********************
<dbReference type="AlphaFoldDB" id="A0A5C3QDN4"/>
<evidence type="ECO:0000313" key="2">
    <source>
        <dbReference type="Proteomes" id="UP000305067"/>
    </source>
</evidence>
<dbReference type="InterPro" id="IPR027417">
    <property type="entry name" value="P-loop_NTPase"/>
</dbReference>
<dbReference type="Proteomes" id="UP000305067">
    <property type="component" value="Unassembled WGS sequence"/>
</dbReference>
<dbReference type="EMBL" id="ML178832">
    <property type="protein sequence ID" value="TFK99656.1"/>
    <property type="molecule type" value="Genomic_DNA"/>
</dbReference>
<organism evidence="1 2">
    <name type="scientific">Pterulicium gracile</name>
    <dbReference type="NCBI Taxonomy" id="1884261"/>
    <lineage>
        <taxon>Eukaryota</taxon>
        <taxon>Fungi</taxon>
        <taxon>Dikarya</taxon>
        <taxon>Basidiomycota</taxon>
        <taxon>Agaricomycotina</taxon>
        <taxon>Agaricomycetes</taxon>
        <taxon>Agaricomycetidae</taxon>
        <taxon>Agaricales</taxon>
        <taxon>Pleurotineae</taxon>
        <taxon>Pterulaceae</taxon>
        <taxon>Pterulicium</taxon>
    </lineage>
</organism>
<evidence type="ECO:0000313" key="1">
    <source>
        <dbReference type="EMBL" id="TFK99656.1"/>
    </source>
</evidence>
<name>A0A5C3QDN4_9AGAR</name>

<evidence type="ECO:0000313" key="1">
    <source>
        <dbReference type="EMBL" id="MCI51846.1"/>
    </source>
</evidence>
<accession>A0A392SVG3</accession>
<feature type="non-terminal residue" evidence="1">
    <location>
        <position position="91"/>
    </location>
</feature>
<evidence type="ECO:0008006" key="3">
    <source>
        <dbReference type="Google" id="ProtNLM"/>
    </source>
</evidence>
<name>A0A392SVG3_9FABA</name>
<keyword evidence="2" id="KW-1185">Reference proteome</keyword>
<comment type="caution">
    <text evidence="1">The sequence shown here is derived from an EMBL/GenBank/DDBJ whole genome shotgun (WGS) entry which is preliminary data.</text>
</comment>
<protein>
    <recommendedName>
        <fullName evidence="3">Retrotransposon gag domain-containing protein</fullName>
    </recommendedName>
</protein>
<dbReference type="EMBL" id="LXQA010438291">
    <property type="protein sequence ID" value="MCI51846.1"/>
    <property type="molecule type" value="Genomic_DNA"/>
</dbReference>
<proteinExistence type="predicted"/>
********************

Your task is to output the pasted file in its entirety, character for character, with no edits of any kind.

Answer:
<dbReference type="AlphaFoldDB" id="A0A5C3QDN4"/>
<evidence type="ECO:0000313" key="2">
    <source>
        <dbReference type="Proteomes" id="UP000305067"/>
    </source>
</evidence>
<dbReference type="InterPro" id="IPR027417">
    <property type="entry name" value="P-loop_NTPase"/>
</dbReference>
<dbReference type="Proteomes" id="UP000305067">
    <property type="component" value="Unassembled WGS sequence"/>
</dbReference>
<dbReference type="EMBL" id="ML178832">
    <property type="protein sequence ID" value="TFK99656.1"/>
    <property type="molecule type" value="Genomic_DNA"/>
</dbReference>
<organism evidence="1 2">
    <name type="scientific">Pterulicium gracile</name>
    <dbReference type="NCBI Taxonomy" id="1884261"/>
    <lineage>
        <taxon>Eukaryota</taxon>
        <taxon>Fungi</taxon>
        <taxon>Dikarya</taxon>
        <taxon>Basidiomycota</taxon>
        <taxon>Agaricomycotina</taxon>
        <taxon>Agaricomycetes</taxon>
        <taxon>Agaricomycetidae</taxon>
        <taxon>Agaricales</taxon>
        <taxon>Pleurotineae</taxon>
        <taxon>Pterulaceae</taxon>
        <taxon>Pterulicium</taxon>
    </lineage>
</organism>
<evidence type="ECO:0000313" key="1">
    <source>
        <dbReference type="EMBL" id="TFK99656.1"/>
    </source>
</evidence>
<name>A0A5C3QDN4_9AGAR</name>

<evidence type="ECO:0000313" key="1">
    <source>
        <dbReference type="EMBL" id="MCI51846.1"/>
    </source>
</evidence>
<accession>A0A392SVG3</accession>
<feature type="non-terminal residue" evidence="1">
    <location>
        <position position="91"/>
    </location>
</feature>
<evidence type="ECO:0008006" key="3">
    <source>
        <dbReference type="Google" id="ProtNLM"/>
    </source>
</evidence>
<name>A0A392SVG3_9FABA</name>
<keyword evidence="2" id="KW-1185">Reference proteome</keyword>
<comment type="caution">
    <text evidence="1">The sequence shown here is derived from an EMBL/GenBank/DDBJ whole genome shotgun (WGS) entry which is preliminary data.</text>
</comment>
<protein>
    <recommendedName>
        <fullName evidence="3">Retrotransposon gag domain-containing protein</fullName>
    </recommendedName>
</protein>
<dbReference type="EMBL" id="LXQA010438291">
    <property type="protein sequence ID" value="MCI51846.1"/>
    <property type="molecule type" value="Genomic_DNA"/>
</dbReference>
<proteinExistence type="predicted"/>